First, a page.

Growing awareness of disasters in a historically safe country

Saudi Arabia

Saudi Arabia is not the country most prone to natural catastrophes. That dubious honour is held by the island of Vanuatu in the South Pacific, according to the latest edition of the United Nations University’s World Risk Index. This ranks Saudi Arabia as the fourth-safest country in respect of natural disasters.

However, owing to its low defences, the country is more vulnerable in the event of natural disasters.

One recent example is flooding. In November 2009, 8.9cm of rain fell on the city of Jeddah in four hours – almost twice the yearly average for the area. The rain caused a widespread flood that swept through the city, washing away cars, killing hundreds of people and inflicting €236m in economic damage.

Speaking to StrategicRISK’s sister title GR, Aon Benfield Middle East & North Africa chief executive Ahmed Rajab said: “Major cities such as Riyadh, Dammam and Jeddah are exposed to flash floods, which in 2009-13, caused major damage to property and infrastructure.”

As Jeddah is in the desert, the hard and very dry soil could not absorb the water, which caused flooding. The city is now investing in storm drains, but a repeat of the disaster is still hard to plan for.

So apart from flooding, which natural catastrophes could affect the country and what effect will these have in the future?

AM Best MENA, South & Central Asia general manager Vasilis Katsipis said: “Typically, Saudi Arabia is considered a non-cat exposed market.

“It is not on a major fault line and few would associate the Kingdom with hurricanes.”

As Saudi Arabia sits mainly in the middle of the Arabian Plate it has largely been spared from big earthquakes, but the North-West corner of the country is close to the Dead Sea Rift that runs along the Jordan Valley. Furthermore, the risk of earth tremors caused by other threats under the sands remains. One natural hazard is frequently overlooked: that posed by volcanoes. Saudi Arabia has a number of volcanic fields (areas of volcanism) and also volcanoes. Although many of these are extinct, the rest are dormant, with five having erupted in recorded history – and the threat from these is not confined to lava.

On 19 May 2009, 19 earthquakes of a magnitude of 4.0 or greater on the Richter scale were recorded in the volcanic area of Harrat Lunayyir to the north of Yanbu, including a magnitude 5.4 event that caused minor damage to structures in the town of Al Ays, 40km away.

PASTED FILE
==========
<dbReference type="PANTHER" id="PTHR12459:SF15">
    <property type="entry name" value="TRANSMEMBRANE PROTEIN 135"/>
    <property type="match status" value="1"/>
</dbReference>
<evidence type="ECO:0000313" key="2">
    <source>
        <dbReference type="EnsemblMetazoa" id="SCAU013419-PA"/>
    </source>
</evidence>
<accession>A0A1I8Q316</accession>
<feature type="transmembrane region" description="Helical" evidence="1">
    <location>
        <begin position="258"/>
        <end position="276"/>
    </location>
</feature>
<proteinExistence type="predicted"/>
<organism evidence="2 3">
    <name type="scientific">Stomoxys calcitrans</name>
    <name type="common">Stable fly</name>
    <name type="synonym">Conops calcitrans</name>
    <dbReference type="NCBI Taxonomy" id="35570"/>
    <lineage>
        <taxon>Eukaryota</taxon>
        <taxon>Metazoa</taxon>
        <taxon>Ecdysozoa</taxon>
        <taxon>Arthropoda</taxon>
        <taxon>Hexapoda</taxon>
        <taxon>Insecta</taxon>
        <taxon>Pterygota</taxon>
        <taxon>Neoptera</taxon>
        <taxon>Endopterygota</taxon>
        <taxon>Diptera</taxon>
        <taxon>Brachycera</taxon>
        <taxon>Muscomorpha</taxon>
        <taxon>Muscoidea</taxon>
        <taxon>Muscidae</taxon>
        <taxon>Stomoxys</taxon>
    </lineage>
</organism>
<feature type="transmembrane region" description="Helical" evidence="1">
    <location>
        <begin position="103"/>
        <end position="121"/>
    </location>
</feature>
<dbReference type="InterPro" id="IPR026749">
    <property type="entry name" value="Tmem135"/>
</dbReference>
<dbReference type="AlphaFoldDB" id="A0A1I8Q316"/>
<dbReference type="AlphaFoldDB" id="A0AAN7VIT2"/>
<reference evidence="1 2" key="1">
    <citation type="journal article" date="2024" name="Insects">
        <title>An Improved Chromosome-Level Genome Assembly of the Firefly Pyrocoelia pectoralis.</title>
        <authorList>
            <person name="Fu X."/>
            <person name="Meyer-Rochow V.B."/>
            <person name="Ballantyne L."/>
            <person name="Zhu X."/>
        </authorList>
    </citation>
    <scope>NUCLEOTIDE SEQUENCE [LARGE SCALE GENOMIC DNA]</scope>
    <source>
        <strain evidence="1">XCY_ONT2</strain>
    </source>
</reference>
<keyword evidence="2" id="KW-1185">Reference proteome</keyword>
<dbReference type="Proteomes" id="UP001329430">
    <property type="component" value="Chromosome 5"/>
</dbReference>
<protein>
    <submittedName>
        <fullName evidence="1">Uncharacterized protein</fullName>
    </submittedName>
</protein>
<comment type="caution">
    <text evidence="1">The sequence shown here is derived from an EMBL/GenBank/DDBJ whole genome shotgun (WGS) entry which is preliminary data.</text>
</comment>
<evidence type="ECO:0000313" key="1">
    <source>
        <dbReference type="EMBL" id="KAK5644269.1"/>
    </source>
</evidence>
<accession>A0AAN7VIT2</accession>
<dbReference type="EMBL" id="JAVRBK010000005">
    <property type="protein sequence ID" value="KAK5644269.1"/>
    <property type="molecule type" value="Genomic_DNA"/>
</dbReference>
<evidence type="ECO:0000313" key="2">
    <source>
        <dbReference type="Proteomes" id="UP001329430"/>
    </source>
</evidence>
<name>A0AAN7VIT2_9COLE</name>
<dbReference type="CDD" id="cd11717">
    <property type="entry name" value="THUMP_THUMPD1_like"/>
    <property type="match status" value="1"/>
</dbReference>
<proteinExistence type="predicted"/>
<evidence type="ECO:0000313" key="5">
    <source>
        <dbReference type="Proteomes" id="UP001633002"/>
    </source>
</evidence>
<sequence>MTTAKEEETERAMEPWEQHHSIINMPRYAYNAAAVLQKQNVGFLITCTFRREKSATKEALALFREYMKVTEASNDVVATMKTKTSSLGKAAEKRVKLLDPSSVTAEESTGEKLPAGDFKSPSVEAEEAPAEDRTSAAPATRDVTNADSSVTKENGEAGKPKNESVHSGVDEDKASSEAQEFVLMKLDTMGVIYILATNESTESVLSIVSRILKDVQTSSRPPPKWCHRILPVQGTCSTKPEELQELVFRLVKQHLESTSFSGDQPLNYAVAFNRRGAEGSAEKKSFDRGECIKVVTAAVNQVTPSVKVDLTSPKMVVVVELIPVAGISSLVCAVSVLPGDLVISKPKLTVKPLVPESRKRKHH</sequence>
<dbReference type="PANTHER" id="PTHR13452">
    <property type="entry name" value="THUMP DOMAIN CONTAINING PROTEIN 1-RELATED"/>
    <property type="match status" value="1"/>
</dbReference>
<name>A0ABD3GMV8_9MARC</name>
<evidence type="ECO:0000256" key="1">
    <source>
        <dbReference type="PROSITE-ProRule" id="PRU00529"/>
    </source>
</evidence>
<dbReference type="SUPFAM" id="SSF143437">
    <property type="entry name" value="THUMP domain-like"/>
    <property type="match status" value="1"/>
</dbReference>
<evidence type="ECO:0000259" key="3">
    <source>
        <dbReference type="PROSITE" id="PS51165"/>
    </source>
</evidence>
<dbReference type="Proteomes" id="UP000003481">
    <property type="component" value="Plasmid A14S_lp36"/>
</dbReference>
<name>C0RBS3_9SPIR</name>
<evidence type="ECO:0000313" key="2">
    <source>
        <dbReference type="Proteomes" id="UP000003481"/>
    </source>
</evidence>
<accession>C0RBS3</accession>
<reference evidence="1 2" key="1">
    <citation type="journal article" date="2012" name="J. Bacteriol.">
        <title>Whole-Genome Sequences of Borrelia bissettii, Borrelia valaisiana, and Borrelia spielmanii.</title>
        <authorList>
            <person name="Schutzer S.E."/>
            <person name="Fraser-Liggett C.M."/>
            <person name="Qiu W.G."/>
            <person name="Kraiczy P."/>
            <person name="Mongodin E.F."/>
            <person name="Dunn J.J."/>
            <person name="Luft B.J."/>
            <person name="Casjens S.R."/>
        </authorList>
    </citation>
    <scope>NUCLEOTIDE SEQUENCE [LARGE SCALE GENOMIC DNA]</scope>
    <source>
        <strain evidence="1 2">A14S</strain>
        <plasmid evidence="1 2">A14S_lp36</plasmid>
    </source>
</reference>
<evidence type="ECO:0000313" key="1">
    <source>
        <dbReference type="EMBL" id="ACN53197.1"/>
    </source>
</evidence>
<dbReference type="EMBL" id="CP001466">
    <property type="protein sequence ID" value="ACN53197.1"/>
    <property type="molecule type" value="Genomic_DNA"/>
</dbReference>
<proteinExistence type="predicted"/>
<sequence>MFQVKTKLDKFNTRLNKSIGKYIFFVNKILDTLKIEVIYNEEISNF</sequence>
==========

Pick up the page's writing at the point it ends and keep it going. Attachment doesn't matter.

The Saudi Geological Survey (SGS) is now responsible for all earthquake monitoring in the country. Most earthquakes greater than magnitude 2 within the Kingdom are now routinely located and a comprehensive earthquake database has also been established for earthquake research. Eventually, when the network of about 100 stations is completed, the coverage will enable earthquakes as small as magnitude 2 to be detected and located anywhere within the Kingdom.

It is difficult to assess the possibilities of a volcanic eruption. The SGS monitors behaviour carefully, but such disasters would still catch the region by surprise. In 2011, a new island appeared off the coast of Yemen when a submarine volcano erupted enough material to broach the surface of the sea. In 2007, Jabal al-Tair Island, again off the coast of Yemen, saw a sudden volcanic eruption take place, which killed eight people in the small Yemeni military garrison on the island.

Drifting sand and dune movement are some of the most serious natural problems facing the Arabian Peninsula as cities, roads, industries and agricultural development expand. Uncontrolled movement of sand dunes creates problems for industrial plants, residential areas, roads, power lines and pipelines.

Overall, Saudi insurers are still relaxed about natural catastrophe losses. “The main reason is the low level of insurance penetration, especially for personal property, which resulted in low levels of insured losses in all of the events mentioned earlier,” Katsipis explained.

However, as levels of insurance penetration and the country’s middle class grows; natural catastrophe protection will become more important for insurers, the government and property owners alike.